Psalm 141:3, “Set a guard, O Lord, over my mouth; keep watch over the door of my lips!”
How many times do people ask you to pray for something? I am guessing many of us are asked to pray. Most of the time, this is harmless, someone is asking you to pray for them, for an upcoming surgery or something rough in their lives. There are other times, however when you have someone say, would you please pray for X and Y because they are having financial issues in their marriage or would you pray for G because they lost their job last week, or would you pray for R and S because S told me her husband has been dealing with pornography. Wow. Prayer is powerful, and prayer can and does change lives, but sometimes we let the power and the lure of gossip overtake us.
As a church sometimes we are the worst with gossip. You’ve heard me say unfortunately the church is good at sharing two things: germs and gossip when we need to be good at sharing the Gospel or sharing grace. For many of us, the gold treasure of gossip overtakes us when we need to take a grenade to it and blow it up. Today, I’d like to offer a few thoughts on how to keep gossip out of prayer requests...and it’s in the acronym of S-H-A-R-E
S- Begin with self-reflection.
This is a very important step. Ask yourself, is this something that you would want to be made public knowledge? Is this something extremely personal? Is this something which is better to deal with a smaller amount of individuals?
H- Have I checked the facts?
Today in the social media realm, news agencies are concerned with providing the story first. Everyone wants to be first, but isn’t it more important to be accurate?
Within the last few weeks, I was asked about the health of a sibling of one of our members. I had not heard anything, so at the next opportunity, I asked. No. there wasn’t anything wrong with that person. If there was, it would have been news to them! Had I prayed for them, or sent a prayer chain, I would have been (unintentionally) spreading false news. Sometimes holding off, or tapping the brakes to get the details right is important. So and so is having surgery, well is it an appendix/tonsils or is it heart surgery...major difference!
A – Ask for Permission.
Is this something proper for me to share? Is this the right time to share?
This ties in with the idea of self-reflection, but quite frankly some of us share information too quickly. They are an open book. Not everyone is this way. There may be other people who should share this information as well, who have more details. For instance, let’s say someone is pregnant, would you not want to let the couple announce this exciting news? Would you not want the future grandparents to share the news? Why would we not use the same parameters for information which is not so exciting?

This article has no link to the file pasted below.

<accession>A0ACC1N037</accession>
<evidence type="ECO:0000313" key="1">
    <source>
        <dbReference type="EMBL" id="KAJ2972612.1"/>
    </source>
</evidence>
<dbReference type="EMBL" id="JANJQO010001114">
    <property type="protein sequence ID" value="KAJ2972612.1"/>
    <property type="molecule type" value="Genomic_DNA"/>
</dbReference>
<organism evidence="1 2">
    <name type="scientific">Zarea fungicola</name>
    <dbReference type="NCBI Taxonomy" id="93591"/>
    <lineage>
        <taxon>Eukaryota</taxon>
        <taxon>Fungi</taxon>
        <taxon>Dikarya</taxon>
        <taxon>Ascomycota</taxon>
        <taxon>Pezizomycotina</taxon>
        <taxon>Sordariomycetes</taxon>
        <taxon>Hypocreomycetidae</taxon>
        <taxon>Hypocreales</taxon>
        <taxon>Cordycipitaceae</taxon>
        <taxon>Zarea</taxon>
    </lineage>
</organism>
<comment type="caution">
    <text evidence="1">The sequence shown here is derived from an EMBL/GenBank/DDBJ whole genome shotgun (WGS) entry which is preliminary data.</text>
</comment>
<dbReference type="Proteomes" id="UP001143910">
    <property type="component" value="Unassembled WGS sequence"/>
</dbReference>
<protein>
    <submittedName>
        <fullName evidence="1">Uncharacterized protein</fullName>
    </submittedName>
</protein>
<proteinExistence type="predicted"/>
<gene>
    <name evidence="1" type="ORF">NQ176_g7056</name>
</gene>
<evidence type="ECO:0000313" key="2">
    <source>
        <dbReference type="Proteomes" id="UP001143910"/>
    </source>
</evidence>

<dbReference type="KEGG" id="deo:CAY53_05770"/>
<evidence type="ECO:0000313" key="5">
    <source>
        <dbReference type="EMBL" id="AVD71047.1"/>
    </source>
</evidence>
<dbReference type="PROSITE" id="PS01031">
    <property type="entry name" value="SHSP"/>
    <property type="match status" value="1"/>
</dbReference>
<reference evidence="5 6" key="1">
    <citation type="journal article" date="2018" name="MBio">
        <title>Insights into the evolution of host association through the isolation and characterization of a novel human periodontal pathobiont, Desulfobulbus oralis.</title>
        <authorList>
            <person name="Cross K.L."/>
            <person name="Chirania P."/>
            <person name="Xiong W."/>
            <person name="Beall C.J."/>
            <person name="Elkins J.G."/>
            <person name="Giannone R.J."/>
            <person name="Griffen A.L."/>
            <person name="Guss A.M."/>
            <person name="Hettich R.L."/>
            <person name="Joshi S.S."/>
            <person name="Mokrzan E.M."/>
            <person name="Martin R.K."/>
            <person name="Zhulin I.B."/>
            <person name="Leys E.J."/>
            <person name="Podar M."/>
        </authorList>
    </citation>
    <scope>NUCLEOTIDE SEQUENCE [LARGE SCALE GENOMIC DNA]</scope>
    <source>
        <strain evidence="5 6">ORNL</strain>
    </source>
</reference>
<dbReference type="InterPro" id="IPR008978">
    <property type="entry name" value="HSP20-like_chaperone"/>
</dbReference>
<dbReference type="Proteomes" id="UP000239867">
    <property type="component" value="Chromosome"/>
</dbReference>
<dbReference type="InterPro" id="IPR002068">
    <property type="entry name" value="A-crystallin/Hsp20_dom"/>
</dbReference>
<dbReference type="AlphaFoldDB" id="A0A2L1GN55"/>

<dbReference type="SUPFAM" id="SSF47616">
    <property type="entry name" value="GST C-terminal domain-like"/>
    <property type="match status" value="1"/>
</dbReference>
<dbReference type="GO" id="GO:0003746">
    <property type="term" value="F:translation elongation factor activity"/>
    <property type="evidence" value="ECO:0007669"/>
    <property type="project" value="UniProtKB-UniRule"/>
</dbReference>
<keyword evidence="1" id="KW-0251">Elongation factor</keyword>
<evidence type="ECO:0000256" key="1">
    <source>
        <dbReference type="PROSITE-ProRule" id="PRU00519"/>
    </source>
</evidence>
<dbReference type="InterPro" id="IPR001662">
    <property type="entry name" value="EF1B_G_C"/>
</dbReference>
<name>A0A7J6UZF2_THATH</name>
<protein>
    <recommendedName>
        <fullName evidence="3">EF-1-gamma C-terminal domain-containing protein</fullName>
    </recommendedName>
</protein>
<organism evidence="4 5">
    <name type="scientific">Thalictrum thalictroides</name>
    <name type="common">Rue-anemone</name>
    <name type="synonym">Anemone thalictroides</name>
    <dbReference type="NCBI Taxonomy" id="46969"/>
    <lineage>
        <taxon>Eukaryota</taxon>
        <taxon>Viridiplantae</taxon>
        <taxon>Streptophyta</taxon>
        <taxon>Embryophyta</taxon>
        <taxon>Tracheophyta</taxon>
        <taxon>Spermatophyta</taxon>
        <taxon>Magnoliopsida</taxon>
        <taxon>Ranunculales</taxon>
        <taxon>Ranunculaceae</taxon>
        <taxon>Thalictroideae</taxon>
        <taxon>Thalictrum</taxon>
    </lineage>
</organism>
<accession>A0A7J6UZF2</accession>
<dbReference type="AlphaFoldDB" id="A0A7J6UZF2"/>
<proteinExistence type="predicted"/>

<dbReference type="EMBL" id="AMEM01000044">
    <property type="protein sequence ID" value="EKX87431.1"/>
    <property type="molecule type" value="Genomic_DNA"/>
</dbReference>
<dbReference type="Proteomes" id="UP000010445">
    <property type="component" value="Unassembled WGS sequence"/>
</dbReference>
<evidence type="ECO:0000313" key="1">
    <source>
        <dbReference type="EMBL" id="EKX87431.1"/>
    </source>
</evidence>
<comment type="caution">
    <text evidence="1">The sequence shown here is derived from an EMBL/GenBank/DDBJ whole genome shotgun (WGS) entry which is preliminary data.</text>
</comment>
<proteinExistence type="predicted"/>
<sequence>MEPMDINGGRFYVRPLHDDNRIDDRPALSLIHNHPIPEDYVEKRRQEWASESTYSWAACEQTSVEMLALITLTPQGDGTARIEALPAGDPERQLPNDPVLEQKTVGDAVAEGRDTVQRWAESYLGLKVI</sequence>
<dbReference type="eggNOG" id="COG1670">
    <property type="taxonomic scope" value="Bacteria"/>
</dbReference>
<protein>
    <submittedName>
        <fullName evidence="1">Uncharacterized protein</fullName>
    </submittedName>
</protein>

I heard the story of a man who asked for prayers in front of the congregation for him and his wife....without asking his wife. The couple, unfortunately, ended up divorced. Rumors can ruin an individuals reputation and severely affect their mental (and in turn) physical health.
R- Reliability of the Receiver(s).
Sometimes we need to consider the reliability of those around us. As Christians, we are called to build up one another, and we are to share in each other’s burdens. Some in our congregation may be “Nosey Nellies” or “Prying Peters.” They feed on gossip. If someone who is “loose-lipped” is in the audience, perhaps it is best to keep the information private.
E- Examine my motives.
What is the purpose of sharing this information? Do you honestly care about the individual you are praying for? Are you sharing for the recognition of being “in the know” or being influential? Are you looking forward to the rush after someone hears about this information? Am I using this as a conduit to gain more information to share later? None of these reasons are acceptable.
Puritan theologian Thomas Watson said, "God has given us two ears, but one tongue, to show that we should be swift to hear, but slow to speak. God has set a double fence before the tongue, the teeth and the lips, to teach us to be wary that we offend not with our tongue." As Christian,s we need to season our conversations with love and grace, putting the interests of others above ourselves. This may include resisting the urge to share information to prayer.
Some of you may say, well, what if I share this anonymously? I would argue this is something we should avoid as well, because when we do, it may start someone else’s concern for the information. Pray for someone in our church who lost their job and immediately everyone is wondering, who lost their job! Leave a time of silent prayer together when everyone can voice these concerns.
This article is adapted from Matt Mitchell’s article, entitled Resisting Gossip. The article can be found here.